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I am new to both .Net & RESTful services.

Here is the object hierarchy I have in the database: Users->Folders->Notes.

The API: GET /api/note/{noteid}

would get mapped to the repository call

NoteRepository::GetNote(userId, noteId)

Notice that I am passing on the userId to make sure that the note belongs to the logged in user for security purpose.

Is this the right approach? Meaning, every repository call would have the first parameter as the userId to check if the object being accessed belongs to the user.

Is there any better approach?

Thanks

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2 Answers 2

You don't need the User Id since the

GET /api/note/{noteid}

is indeed unique.

A valid scenario for adding the id would be:

GET /api/{userId}/notes

And then if you want a specific note you can:

GET /api/{userId}/notes/{noteId}

I would implement security at the entry level. whether the user has rights to perform a method on that specific resource. A role model approach would be fine.

Regards.

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Hi Udo, I agree with you, user id is not needed as long as noteid is unique across users. What do you think however about my doubt. How to expose a list of notes? The logical would be GET /api/note/ but now is not anymore unique across users. If we do GET/api/note/<userid> now it's not anymore a parent of the note request which is also bad. –  stivlo Aug 8 '11 at 15:52
    
@stivlo: What about my last edit? –  ssedano Aug 8 '11 at 16:00
    
Yes, I think it makes more sense to me, since it respects the principles I've read about REST. However, as I noticed, it seems that Google and Twitter are not doing this. –  stivlo Aug 8 '11 at 16:06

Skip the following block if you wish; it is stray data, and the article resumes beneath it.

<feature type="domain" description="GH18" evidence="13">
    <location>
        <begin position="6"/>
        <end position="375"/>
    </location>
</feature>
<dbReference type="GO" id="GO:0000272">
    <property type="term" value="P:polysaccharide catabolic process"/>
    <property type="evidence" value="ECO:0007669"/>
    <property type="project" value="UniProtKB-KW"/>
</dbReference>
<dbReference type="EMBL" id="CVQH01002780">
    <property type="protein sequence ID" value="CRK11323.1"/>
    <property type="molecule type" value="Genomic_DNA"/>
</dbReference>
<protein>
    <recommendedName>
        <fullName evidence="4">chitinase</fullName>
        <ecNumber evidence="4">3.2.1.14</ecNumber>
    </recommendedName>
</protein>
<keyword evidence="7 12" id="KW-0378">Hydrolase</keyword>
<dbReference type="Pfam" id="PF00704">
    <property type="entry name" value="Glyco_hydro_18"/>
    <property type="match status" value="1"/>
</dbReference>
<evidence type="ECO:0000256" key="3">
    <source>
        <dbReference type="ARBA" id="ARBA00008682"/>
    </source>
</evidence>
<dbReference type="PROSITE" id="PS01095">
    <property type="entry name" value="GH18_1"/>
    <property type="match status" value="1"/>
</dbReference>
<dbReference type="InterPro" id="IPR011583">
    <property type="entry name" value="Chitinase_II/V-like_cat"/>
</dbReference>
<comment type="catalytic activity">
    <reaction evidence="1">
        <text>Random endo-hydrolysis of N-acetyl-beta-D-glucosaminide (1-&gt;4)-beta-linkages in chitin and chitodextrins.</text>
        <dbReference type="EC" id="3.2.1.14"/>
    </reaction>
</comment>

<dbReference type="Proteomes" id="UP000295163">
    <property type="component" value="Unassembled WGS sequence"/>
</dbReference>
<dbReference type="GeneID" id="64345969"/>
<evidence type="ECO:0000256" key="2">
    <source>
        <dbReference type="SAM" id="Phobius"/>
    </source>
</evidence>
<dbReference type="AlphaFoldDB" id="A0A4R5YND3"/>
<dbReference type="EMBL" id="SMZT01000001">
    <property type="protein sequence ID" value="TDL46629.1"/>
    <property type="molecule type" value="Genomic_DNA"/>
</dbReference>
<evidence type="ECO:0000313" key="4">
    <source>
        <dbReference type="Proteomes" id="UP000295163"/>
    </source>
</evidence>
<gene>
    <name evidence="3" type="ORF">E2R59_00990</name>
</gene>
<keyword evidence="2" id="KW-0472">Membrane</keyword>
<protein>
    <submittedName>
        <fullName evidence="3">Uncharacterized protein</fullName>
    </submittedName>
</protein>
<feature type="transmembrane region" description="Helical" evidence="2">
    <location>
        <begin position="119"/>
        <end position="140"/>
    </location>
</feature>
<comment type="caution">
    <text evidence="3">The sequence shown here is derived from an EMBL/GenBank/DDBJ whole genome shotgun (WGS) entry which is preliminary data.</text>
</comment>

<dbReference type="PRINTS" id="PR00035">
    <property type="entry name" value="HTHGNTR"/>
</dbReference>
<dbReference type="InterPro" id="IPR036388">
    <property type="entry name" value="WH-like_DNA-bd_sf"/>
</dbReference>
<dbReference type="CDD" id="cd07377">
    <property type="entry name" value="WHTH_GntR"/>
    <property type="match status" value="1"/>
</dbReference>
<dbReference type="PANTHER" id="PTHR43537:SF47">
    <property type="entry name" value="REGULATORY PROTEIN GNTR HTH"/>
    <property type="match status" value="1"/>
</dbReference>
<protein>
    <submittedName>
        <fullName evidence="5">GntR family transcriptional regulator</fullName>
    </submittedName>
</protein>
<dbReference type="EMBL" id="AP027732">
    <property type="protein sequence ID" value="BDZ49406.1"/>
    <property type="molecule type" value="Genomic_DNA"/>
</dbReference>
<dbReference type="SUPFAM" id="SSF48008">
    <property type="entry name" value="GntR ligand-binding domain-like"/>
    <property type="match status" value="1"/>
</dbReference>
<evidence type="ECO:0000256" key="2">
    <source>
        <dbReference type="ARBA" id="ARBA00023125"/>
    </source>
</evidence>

1  
Just a doubt. If we are using Basic HTTP Authentication then we wouldn't need the user id because the user id will be part of the HTTP headers. Am I correct in my understanding? –  goths Aug 9 '11 at 6:04
1  
@goths: What would be in the header is the credentials (username and password). But then you can obtain the Id from the username. Some frameworks stores in a security context the user. So you do not need the lookup. –  ssedano Aug 9 '11 at 7:47

I would also introduce the user id in the API, because of Stateless and Cacheable constraints described in the Wikipedia REST article.

However, if I check Google Tasks REST API, they don't include the user id, same thing for Twitter API, so it seems a trend not to include the user id. If someone can shed some light I would be grateful.

UPDATE: Thinking more about it, if the noteid is unique across all users, there is no need to include the user id, so a GET /api/note/{noteid} is fine.

However, the logical parent in a restful interface would be GET /api/note/ to get a list of all notes, and here I've the objection, since the list would differ according to the user requesting it, making it non cacheable.

As for your dot net part I think that passing the userid among dot net methods is perfectly fine.

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